73+        C+
70+        C
67+        C-
64+        D+
60+        D
0-59       F


Assignments and papers delivered after a specified deadline (including hour) will be considered late. Late assignments and papers will be penalized 10% for each business day it is late. Any paper that is overdue for more than five business days will be automatically deducted 50% until the end of the semester and can be turned in at any time during the semester but before the final exam.


Cheating, plagiarism or collusion in assigments, exams or papers are serious offences that will result in a failing grade and more severe disciplinary action. There are no exceptions to this rule.

According to the Student Code of Conduct at Koc University, academic dishonesty includes and is not limited to cheating, plagiarism, multiple submissions, and collusion:

  • Cheating includes, but is not limited to, copying from a classmate or providing answers or information, either written or oral to others, in an examination or in the preparation of material subject to academic evaluation.
  • Plagiarism is borrowing or using someone else’s writing or ideas without giving written acknowledgement to the author. This includes copying from a fellow student?s paper or from a text or internet site without properly citing the source.
  • Multiple submission includes resubmission of the same work previously used in another course or project, without the permission of the instructor for both courses.
  • Collusion is getting unauthorized help from another person such as having someone else write one?s assignment, or having someone else take an exam with false identification. Impersonating a student in an examination is also considered a grave act of dishonesty.
  • Fabrication includes, but is not limited to, falsification or invention of any information or citation in an academic exercise.
  • Facilitating academic dishonesty includes, but is not limited to, knowingly helping another student commit an act of academic misconduct (e.g., cheating, fabrication, plagiarism, multiple submissions)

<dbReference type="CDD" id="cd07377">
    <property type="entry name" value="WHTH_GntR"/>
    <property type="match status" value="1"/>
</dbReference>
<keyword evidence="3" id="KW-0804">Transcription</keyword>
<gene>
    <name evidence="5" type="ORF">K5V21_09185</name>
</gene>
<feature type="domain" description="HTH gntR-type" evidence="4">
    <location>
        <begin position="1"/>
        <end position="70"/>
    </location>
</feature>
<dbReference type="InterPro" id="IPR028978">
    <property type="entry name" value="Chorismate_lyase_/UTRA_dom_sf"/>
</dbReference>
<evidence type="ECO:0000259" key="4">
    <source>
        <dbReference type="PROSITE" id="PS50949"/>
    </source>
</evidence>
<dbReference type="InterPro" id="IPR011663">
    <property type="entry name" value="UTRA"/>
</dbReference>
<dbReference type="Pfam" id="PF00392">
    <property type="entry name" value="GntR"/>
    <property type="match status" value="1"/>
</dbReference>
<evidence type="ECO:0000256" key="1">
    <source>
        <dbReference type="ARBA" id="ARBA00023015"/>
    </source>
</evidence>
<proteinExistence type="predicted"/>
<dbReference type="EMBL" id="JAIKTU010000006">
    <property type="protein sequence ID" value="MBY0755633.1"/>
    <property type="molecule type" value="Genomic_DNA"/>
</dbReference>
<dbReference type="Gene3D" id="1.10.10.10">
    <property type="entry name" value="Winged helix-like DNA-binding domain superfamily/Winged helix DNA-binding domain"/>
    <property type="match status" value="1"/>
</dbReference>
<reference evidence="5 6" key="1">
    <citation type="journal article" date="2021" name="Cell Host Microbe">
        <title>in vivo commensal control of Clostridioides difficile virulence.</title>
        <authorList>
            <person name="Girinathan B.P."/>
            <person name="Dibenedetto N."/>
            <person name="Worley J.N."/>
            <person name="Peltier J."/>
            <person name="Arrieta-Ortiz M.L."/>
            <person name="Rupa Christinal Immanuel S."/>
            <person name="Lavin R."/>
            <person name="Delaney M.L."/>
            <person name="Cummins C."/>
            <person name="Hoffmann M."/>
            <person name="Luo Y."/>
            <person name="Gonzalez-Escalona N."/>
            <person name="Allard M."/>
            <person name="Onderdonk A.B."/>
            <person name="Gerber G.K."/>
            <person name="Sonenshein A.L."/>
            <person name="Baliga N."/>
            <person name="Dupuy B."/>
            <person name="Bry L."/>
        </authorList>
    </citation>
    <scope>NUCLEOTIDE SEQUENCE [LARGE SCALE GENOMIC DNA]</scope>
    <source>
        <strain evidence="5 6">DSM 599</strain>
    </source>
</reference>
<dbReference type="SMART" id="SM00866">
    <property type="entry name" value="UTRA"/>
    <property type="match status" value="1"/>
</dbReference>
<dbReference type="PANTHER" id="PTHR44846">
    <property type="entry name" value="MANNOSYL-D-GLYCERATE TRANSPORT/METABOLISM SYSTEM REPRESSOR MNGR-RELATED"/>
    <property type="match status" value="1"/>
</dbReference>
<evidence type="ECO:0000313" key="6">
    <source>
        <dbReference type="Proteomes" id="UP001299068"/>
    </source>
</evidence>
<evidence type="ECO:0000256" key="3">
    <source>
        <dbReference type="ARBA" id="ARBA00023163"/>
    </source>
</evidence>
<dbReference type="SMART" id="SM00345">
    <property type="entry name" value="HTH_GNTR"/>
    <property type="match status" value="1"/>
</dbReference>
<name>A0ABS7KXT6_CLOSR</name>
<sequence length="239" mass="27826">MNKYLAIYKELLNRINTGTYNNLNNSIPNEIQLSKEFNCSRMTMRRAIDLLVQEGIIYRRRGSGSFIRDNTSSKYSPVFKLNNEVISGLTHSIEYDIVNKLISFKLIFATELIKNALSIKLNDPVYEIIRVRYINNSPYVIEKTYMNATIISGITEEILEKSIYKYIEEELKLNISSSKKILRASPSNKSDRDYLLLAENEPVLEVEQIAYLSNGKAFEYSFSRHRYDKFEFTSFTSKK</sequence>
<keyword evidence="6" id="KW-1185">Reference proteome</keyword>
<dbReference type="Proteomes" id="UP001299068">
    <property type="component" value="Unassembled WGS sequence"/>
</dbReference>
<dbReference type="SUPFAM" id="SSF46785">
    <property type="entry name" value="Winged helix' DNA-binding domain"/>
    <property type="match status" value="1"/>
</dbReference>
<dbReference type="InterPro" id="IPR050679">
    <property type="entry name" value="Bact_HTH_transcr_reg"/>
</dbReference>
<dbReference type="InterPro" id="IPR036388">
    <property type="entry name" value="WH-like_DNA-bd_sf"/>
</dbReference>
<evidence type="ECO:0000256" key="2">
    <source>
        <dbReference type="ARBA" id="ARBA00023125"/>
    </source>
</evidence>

Weekly readings and schedule of topics may change due to instructor or student needs.
Students are required to follow updates through this page.

August 12-14, 2016
  • Course Introduction and Overview
  • History of Consumer Psychology
  • Consumer Decision Making
  • Foundation on Attitudes: Definition, Structure, Applied Implications
  • The influence of attitudes on behavior (Theory of Planned Behavior, MODE Model)
  • The influence of behavior on attitudes (Dissonance Theory, Self Perception Theory)
  • Beliefs and Attitudes


  1. Ajzen, I. (2008). Consumer attitudes and behavior. In C. P. Haugtvedt, P. M. Herr & F. R. Cardes (Eds.), Handbook of consumer psychology (pp. 525- 548). New York: Lawrence Erlbaum Associates.
  2. Stone, J., & Fernandez, N. C. (2008). How behavior shapes attitudes: Cognitive dissonance processes. In W. D. Crano & R. Prislin (eds.) Attitudes and attitude change (pp. 313-336). Boca Raton, FL: CRC Press.

Lecture Notes

September 2-4, 2016
  • Cognitive Models & Message Processing
    • Cognitive Models of Persuasion (Elaboration Likelihood Model, Heuristic Model, Unimodel etc.)
    • Attitude Accessibility and Influence (Priming Effects, Framing Effects)
  • Message Characteristics: Rational Appeals
  • Message Characteristics: Emotional Appeals


  1. Petty, R. E., Brinol, P. & Priester, J.R. (2009). Mass media and attitude change: Implications of the Elaboration Likelihood Model of Persuasion. In J. Bryant & M. B. Oliver (eds.) Media effects: Advances in theory and research (pp.125-164). New York: Routledge.
  2. Stiff J. B. & Mongeau P. A. (2003). Persuasive communication. New York: The Guilford Press. (Chapter 6)
  3. Stiff J. B. & Mongeau P. A. (2003). Persuasive communication. New York: The Guilford Press. (Chapter 7)
  4. Edell, J., & Burke, M. (1987). The power of feelings in understanding advertising effects. Journal of Consumer Research, 14(3), 421–433.

Lecture Notes

September 23-25, 2016
  • Visual Language and Persuasion
  • Source and Receiver Characteristics in Persuasion
  • Final Projects Presentation 

Lecture Notes


  1. Perloff, R. (2010). The Dynamics of Persuasion: Communication and Attitudes in the 21st Century. New York: Routledge. (Chapter 6)
  2. Perloff, R. (2010). The Dynamics of Persuasion: Communication and Attitudes in the 21st Century. New York: Routledge. (Chapter 8)